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nagada period animals style

The earliest Egyptian art, created during the pre-dynastic period (4400–3100 B.C.E. ), exhibits a coherent style that does not continue into historical, dynastic times (after 3100 B.C.E. ). All of this art comes from graves that belonged to non-elite, nongovernmental people. The objects created for these tombs might be considered folk art. The earliest art is handcrafted pottery with a surface ripple that potters created by running a comb over the surface. This potterywas made during the Badarian period (4400–3800 B.C.E. ), named after the village of Badari where archaeologists first found it. The English archaeologist W. M. F. Petrie discovered a nearly complete sequence of objects for the subsequent period at the village of Nagada in southern (upper) Egypt. Thus Egyptologists refer to the different chronological stages of this art as Nagada I (3800–3500 B.C.E. ), Nagada II (3500–3300 B.C.E. ), and Nagada III (3300–3100 B.C.E. ). Nagada III overlaps with Dynasty 0 (3200–3100 B.C.E. ), a newly identified period when Egyptian kingship first appears. One very common object of Nagada I is a ceramic jar or cup made from a red polished clay with a black rim. Egyptologists call it black-topped red ware. The black color often extends to the middle of the jar. Potters built these jars by hand with a coil of clay. The potter smoothed the coils once the pot was built. The potter then fired the pot upside-down, producing the black rim. These pots first appear in Nagada I and continue into Nagada II. The emphasis on abstract decoration, though often beautiful, is not typical of Egyptian art in the historical period after 3100 B.C.E. This distinction, however, cannot be used to argue convincingly that a different group of people inhabited Egypt after the historical artistic style emerged.


Artists made some of the most interesting early figures during Nagada II and III. Some figures were animal-shaped palettes resembling fish, turtles, and birds. These were often made from schist, a very commonly used stone in this period. Egyptians used these palettes to grind galena, a naturally occurring mineral, into eye-liner called kohl. Kohl both emphasized the eyes and possibly protected them from the glare of the sun. The Egyptians also believed it protected the eyes from disease. Some of the shapes of these palettes, such as the fish, represent symbols of fertility and rebirth. The tilapia-fish, for example, carries its fertilized eggs in its mouth. It thus appears that the offspring are born alive from the mouth rather than hatched from eggs. The Egyptians thus included the tilapia among their fertility symbols.


Sculptors in Nagada II and III also concerned themselves with human figures. Among the first human figures were the female figurines that the archaeologist Henri de Morgan discovered in the village of Ma’mariya in 1907. Found in graves, her face appears beak-like. She wears only a long white skirt that covers her legs completely. Her bare arms extend upward in a graceful curving motion. Though these figurines are among the most famous pre-historic sculptures from ancient Egypt, it is impossible to determine with certainty whether the figure represents a priestess, a mourner, or a dancer. Furthermore, it is completely unknowable whether she is a goddess or a human. The generally abstract style used in this sculpture, with each part of the body reduced to a simple organic outline, does not continue into the historical period. Yet very similar female figures occur painted on pottery contemporary with the figurines. The female figures painted on pots are prominent in river scenes that include a boat with two cabins, two male figures, and palm fronds on the shore. Some examples depict mountains beyond the riverbank abstracted to triangles. The female figure is the largest element in the composition, suggesting, as was true in historic times, that she was the most important figure. The figures, boat, palms, and mountains are in red paint on a light buff clay, typical of the Nagada II period. Though the abstract style is not typical of the later period, subject matter such as river scenes were popular throughout ancient Egyptian history. If this is indeed a religious scene, it would be an early example of a common Egyptian subject for art.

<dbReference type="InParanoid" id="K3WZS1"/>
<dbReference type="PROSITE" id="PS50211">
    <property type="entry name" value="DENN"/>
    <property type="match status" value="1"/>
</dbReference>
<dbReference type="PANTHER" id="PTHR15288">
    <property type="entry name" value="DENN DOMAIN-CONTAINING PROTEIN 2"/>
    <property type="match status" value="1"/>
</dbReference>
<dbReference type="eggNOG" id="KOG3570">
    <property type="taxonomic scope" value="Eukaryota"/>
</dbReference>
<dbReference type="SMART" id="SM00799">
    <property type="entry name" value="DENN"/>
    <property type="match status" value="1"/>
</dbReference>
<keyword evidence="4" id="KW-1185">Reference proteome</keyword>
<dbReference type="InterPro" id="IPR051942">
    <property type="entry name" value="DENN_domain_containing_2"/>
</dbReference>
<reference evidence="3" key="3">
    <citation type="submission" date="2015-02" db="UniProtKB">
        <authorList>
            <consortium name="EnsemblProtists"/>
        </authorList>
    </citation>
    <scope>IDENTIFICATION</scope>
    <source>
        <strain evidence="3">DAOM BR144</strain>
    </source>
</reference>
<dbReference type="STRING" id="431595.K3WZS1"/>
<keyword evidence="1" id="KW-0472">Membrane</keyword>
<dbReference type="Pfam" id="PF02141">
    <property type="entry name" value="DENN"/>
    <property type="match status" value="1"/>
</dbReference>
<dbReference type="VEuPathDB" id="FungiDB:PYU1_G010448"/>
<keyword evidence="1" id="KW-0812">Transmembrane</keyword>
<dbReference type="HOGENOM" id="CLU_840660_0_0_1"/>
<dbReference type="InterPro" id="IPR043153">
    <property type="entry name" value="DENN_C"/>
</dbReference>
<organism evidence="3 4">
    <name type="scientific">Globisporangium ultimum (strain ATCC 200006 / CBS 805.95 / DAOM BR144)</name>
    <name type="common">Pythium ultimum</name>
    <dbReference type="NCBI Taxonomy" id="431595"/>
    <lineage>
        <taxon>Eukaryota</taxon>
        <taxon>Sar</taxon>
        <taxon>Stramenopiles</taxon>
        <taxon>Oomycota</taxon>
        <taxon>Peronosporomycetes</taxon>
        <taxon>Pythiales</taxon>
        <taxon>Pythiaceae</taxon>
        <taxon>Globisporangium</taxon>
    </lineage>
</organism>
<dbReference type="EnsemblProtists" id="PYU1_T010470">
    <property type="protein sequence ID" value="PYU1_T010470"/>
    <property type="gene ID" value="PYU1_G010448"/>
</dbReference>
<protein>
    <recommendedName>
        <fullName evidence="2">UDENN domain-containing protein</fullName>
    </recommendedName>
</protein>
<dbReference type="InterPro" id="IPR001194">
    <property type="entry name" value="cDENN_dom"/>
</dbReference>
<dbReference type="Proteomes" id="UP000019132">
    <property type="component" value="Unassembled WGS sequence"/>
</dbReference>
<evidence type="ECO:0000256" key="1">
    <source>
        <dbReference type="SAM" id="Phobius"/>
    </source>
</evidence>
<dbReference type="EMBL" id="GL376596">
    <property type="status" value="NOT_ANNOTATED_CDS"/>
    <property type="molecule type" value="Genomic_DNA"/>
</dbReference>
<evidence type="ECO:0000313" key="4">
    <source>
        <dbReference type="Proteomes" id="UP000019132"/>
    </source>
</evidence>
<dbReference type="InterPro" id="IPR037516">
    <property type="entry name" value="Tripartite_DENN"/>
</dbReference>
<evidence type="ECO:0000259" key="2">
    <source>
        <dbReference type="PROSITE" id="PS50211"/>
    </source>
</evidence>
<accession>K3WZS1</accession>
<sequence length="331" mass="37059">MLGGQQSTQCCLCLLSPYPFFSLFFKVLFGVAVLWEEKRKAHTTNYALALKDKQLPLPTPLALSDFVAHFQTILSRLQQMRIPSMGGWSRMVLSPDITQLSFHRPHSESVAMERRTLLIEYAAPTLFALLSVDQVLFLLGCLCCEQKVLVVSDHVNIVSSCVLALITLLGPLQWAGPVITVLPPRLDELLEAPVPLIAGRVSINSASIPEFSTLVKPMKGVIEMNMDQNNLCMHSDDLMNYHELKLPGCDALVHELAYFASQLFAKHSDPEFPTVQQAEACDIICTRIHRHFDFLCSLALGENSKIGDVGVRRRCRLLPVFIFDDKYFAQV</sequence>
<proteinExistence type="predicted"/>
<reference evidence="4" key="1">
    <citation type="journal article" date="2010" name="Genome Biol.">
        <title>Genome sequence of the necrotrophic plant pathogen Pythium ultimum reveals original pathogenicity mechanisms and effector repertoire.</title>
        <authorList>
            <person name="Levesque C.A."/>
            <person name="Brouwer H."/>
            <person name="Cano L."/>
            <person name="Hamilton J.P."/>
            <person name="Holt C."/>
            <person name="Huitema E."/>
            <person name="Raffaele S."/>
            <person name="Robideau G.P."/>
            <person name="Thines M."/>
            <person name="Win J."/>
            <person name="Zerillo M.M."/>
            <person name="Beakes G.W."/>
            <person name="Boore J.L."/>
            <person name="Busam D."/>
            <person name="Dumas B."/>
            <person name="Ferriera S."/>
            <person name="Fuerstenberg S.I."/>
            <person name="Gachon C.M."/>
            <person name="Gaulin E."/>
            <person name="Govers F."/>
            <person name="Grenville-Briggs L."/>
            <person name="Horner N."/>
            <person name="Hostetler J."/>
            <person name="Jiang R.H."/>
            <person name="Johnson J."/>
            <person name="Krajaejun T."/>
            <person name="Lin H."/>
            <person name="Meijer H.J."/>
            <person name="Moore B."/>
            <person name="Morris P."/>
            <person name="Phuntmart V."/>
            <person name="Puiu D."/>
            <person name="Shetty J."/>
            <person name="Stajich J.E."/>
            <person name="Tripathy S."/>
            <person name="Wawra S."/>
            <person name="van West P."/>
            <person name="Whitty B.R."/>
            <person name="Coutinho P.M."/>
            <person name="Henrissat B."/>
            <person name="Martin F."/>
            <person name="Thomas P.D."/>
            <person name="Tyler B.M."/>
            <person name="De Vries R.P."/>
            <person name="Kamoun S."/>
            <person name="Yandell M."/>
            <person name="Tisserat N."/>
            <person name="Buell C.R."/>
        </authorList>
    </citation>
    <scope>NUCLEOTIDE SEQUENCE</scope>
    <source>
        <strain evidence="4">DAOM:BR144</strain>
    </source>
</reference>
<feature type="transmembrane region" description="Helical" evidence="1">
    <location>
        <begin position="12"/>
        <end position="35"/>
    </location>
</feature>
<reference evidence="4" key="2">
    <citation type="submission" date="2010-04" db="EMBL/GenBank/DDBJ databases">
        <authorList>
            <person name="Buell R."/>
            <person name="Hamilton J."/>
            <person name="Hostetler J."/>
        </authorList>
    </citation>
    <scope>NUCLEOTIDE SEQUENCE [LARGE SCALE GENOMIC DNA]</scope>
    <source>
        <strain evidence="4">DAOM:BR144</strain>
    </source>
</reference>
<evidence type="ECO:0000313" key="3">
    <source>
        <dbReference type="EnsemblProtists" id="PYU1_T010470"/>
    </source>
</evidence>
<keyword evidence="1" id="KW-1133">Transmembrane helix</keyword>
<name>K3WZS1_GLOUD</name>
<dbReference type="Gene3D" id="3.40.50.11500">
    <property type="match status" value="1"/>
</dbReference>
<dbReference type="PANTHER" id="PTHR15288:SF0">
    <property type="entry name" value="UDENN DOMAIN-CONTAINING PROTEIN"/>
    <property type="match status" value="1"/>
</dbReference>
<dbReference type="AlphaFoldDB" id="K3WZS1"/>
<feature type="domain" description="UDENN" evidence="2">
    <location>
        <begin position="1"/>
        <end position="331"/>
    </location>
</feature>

Animal relief carving on ivory began at the end of the pre-dynastic period. One fine example of a knife handle, carved from elephant ivory, includes 227 individual animals. Not only are most of the species identifiable, but also the sculptor arranged the animals so that they are facing in the same direction in ten horizontal rows. These rows suggest the first hint of the compositional device called a “register” in historic Egyptian art. A true register includes a ground line that gives the figures a place to stand. Here the sculptor only arranges the animals without providing a ground line. Yet the attention he pays to depicting the animals in a recognizable form along with the organized composition hints at the future of Egyptian art.


Winifred Needler, Predynastic and Archaic Egypt in the Brooklyn Museum (Brooklyn, N.Y.: The Brooklyn Museum, 1984).

A. Jeffrey Spencer, Early Egypt: The Rise of Civilization in the Nile Valley (London: British Museum Press, 1993).

Earliest Temples and Tombs - FIRST STRUCTURES., EARLY EXCAVATION., TOMBS IN SAQQARA., BURIAL Tombs and Temples at Abydos [next] [back] Earle, Alice Morse (1851–1911) - Popular History

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